Category Archives: Parenting/Children

For our daughters and sons

Saturday December 15, 2012

Dear Mr. President,

As I write this, my daughter is asleep in the next room. She’s in the second grade. Tomorrow we’re going to a performance of The Nutcracker. She has a new dress, hat and shoes that her grandma bought just for this occasion. She sleeps tonight in safety and security, anticipating the joy and wonder that tomorrow will bring. And I know that tomorrow when I wake her up, she will never have looked more beautiful to me, never more precious. Her eyes will never be more blue, because of what happened.

My heart breaks for those parents in Connecticut who will not wake their daughters and sons this morning. To borrow from Abraham Lincoln’s famous letter to Mrs. Bixby, how weak and fruitless must be any word of mine which should attempt to beguile them from the grief of a loss so overwhelming. I cannot imagine their horror, for it is, most truly, unspeakable.

Many people have said today that, “today we must grieve, and tomorrow or the next day we can talk about what happened, and why.” While I can understand — and even appreciate — the reasoning behind this sentiment, I cannot, and I will not, agree that we must wait to have a national discussion about the growing epidemic of gun violence in the United States. And I urge you and the members of Congress to do the same. Please do not wait to have this debate. And please, Mr. President: be strong. Something has got to change. What we saw today is not what James Madison intended when he wrote the Bill of Rights. It cannot be.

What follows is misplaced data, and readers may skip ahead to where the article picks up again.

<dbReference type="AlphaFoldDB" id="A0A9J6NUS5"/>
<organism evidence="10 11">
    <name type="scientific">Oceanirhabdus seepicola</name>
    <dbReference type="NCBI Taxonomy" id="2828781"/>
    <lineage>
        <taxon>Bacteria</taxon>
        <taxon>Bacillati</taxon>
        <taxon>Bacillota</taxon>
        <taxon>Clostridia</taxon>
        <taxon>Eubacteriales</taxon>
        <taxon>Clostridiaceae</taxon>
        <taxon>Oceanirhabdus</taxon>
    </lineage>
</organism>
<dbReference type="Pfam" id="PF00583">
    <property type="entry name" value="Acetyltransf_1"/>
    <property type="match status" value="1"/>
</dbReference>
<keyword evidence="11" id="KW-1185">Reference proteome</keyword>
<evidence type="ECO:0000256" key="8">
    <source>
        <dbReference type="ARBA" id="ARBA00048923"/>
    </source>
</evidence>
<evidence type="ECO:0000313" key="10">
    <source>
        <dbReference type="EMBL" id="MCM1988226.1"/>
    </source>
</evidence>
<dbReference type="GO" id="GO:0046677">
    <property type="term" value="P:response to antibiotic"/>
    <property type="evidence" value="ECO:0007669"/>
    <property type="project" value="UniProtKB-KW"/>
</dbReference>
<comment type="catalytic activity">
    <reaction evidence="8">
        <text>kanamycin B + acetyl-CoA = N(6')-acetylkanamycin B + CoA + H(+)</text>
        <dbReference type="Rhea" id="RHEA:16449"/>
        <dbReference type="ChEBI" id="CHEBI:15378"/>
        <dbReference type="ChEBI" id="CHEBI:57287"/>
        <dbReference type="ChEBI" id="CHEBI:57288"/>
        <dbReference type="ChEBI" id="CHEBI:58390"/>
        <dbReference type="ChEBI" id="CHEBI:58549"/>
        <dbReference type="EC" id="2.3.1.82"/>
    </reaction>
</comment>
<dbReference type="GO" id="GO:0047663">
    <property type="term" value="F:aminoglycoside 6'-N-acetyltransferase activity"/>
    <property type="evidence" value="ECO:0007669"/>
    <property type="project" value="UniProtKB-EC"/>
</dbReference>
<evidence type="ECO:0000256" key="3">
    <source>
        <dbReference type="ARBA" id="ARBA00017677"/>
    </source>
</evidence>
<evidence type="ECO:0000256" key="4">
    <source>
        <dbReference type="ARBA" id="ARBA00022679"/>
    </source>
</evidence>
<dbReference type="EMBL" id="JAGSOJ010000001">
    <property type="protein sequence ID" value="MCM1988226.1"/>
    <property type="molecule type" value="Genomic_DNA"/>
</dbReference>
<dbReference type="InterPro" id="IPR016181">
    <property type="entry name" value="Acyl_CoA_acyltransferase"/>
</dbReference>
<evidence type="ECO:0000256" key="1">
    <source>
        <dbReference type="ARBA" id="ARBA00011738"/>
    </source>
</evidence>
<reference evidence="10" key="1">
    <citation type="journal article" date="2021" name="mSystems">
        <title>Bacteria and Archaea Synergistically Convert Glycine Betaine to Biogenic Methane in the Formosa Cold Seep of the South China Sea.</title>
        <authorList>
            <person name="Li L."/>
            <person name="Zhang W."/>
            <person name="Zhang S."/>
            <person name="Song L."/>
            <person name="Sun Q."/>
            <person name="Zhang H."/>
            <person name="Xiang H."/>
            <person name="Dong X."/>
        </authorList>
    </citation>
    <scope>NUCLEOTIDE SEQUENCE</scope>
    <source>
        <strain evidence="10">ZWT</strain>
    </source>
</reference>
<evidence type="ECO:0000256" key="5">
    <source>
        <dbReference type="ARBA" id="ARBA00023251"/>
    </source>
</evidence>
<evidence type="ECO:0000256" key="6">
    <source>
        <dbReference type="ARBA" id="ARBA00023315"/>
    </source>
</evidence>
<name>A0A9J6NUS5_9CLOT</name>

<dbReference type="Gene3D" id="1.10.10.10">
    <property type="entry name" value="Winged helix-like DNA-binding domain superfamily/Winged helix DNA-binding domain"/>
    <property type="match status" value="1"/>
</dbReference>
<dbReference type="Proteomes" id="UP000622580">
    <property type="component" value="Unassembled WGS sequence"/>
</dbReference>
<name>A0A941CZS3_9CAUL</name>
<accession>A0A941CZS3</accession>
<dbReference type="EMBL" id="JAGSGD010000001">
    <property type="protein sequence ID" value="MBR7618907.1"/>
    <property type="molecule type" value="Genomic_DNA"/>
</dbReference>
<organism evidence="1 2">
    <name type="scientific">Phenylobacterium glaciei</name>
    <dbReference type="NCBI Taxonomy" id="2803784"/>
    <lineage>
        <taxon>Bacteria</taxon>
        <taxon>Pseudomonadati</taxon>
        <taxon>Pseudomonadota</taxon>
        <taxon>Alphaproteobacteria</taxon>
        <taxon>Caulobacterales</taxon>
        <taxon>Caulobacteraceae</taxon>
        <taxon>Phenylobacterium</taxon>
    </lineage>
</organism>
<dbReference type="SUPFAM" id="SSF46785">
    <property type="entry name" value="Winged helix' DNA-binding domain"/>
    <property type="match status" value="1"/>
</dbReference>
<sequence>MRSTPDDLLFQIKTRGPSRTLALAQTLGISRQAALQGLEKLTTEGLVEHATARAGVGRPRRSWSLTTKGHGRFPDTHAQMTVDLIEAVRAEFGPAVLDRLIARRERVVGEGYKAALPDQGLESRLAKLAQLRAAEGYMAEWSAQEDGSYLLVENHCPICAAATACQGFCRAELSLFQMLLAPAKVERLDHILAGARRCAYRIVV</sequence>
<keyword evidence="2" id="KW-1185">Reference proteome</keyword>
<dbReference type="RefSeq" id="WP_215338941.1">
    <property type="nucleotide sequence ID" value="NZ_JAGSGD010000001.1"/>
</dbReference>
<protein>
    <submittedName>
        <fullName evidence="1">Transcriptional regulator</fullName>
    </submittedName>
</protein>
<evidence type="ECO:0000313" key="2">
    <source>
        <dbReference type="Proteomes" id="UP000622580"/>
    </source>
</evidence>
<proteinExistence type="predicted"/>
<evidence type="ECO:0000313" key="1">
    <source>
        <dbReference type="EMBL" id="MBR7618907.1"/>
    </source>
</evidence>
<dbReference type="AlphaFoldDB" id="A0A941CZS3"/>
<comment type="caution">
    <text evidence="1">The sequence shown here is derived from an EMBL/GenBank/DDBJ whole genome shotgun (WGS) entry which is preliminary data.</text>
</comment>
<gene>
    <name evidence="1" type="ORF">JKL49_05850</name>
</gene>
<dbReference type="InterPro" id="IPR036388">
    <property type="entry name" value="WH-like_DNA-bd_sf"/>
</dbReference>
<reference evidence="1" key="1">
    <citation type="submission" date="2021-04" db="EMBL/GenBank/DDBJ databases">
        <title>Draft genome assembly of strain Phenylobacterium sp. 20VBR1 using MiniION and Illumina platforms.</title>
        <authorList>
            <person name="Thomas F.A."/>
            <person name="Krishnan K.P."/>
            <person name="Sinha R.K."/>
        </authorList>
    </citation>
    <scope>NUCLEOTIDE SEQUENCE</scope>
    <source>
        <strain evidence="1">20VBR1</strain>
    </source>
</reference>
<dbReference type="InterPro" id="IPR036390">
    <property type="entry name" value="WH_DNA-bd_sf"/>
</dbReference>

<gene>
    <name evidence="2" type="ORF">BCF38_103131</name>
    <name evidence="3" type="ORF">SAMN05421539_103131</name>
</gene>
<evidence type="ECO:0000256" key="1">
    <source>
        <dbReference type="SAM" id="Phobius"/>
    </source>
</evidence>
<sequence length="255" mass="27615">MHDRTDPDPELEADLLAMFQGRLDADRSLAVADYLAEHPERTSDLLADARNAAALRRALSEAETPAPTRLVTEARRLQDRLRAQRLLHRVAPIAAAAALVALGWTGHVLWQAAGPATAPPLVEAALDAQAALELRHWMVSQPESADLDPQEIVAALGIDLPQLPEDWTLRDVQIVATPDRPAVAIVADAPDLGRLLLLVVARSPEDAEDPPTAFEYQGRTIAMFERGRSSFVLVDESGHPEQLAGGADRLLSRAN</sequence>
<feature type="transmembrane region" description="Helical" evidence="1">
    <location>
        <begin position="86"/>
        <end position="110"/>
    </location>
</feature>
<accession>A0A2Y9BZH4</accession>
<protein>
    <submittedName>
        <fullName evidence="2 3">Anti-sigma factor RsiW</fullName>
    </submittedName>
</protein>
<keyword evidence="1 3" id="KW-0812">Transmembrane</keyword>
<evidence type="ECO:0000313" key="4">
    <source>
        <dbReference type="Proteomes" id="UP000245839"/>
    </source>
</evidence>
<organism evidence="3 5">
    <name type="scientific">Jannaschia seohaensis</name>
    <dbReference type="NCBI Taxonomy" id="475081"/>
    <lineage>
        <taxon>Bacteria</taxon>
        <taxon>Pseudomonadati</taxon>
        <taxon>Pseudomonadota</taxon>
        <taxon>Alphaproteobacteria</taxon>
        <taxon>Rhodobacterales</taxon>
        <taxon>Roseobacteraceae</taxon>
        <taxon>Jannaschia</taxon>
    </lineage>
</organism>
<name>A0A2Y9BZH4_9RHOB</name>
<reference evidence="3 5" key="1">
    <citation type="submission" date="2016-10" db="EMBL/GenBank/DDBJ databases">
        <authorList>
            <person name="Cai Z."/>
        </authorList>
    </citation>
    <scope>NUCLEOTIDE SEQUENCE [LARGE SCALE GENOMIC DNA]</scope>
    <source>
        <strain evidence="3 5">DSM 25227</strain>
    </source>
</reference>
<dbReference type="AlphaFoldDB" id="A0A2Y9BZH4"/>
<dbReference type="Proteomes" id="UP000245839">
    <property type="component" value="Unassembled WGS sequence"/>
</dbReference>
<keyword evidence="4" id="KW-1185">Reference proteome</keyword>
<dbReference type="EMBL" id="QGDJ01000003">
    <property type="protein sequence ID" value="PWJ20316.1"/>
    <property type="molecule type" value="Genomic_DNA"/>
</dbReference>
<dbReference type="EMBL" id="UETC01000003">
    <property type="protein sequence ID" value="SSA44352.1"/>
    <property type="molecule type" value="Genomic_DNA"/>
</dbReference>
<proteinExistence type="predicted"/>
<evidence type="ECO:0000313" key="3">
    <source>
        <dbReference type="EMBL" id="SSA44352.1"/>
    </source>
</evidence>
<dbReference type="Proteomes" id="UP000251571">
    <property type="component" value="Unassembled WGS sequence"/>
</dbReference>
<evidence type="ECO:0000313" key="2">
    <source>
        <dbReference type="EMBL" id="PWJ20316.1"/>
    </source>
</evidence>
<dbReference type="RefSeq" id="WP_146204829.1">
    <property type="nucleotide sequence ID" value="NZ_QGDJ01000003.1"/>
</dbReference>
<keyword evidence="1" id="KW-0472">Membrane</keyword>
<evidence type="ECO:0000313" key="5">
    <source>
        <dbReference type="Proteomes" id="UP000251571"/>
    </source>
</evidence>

What we need now is to get real. We need to put aside the rhetoric of the past, and we must focus on a new future, one that represents the reality of today, and honors the memories of those sons and daughters who died needlessly. This is the greatest country the world has ever seen. And yet, for some reason I cannot comprehend, and I cannot explain to my daughter, we are killing each other at a rate much higher than every other developed country in the world. How can we be at once so great and so murderous? It does not have to be this way. How can we, as a free people, accept this much murder as the price of living in a free country? I’ve tried to understand it, but I cannot.

You and I have many things in common, and I’m sure we’d enjoy each other’s company. I’d very much like to share a drink with you someday. I’m sure we’d tell each other stories about the daughters we both have, who we’d do anything for. And I hope when that day comes, we can share that drink in a nation that has found a way, has seen the imperative, to prevent these mass killings from happening.

Our daughters and our sons deserve nothing less.


Brian Sibley (Bellingham, Washington)

Five Things You Need to Know About Obama’s Public Health Insurance Option

The choice of a public health insurance plan is crucial to real health care reform. Here’s what you really need to know:

1. Choice, choice, choice. If the public health insurance option passes, Americans will be able to choose between their current insurance and a high-quality, government-run plan similar to Medicare. If you like your current care, you can keep it. If you don’t—or don’t have any—you can get the public insurance plan.

2. It will be high-quality coverage with a choice of doctors. Government-run plans have a track record of innovating to improve quality, because they’re not just focused on short-term profits. And if you choose the public plan, you’ll still get to choose your doctor and hospital.

3. We’ll all save a bunch of money. The public health insurance option won’t have to spend money on things like CEO bonuses, shareholder dividends, or excessive advertising, so it’ll cost a lot less. Plus, the private plans will have to lower their rates and provide better value to compete, so people who keep their current insurance will save, too.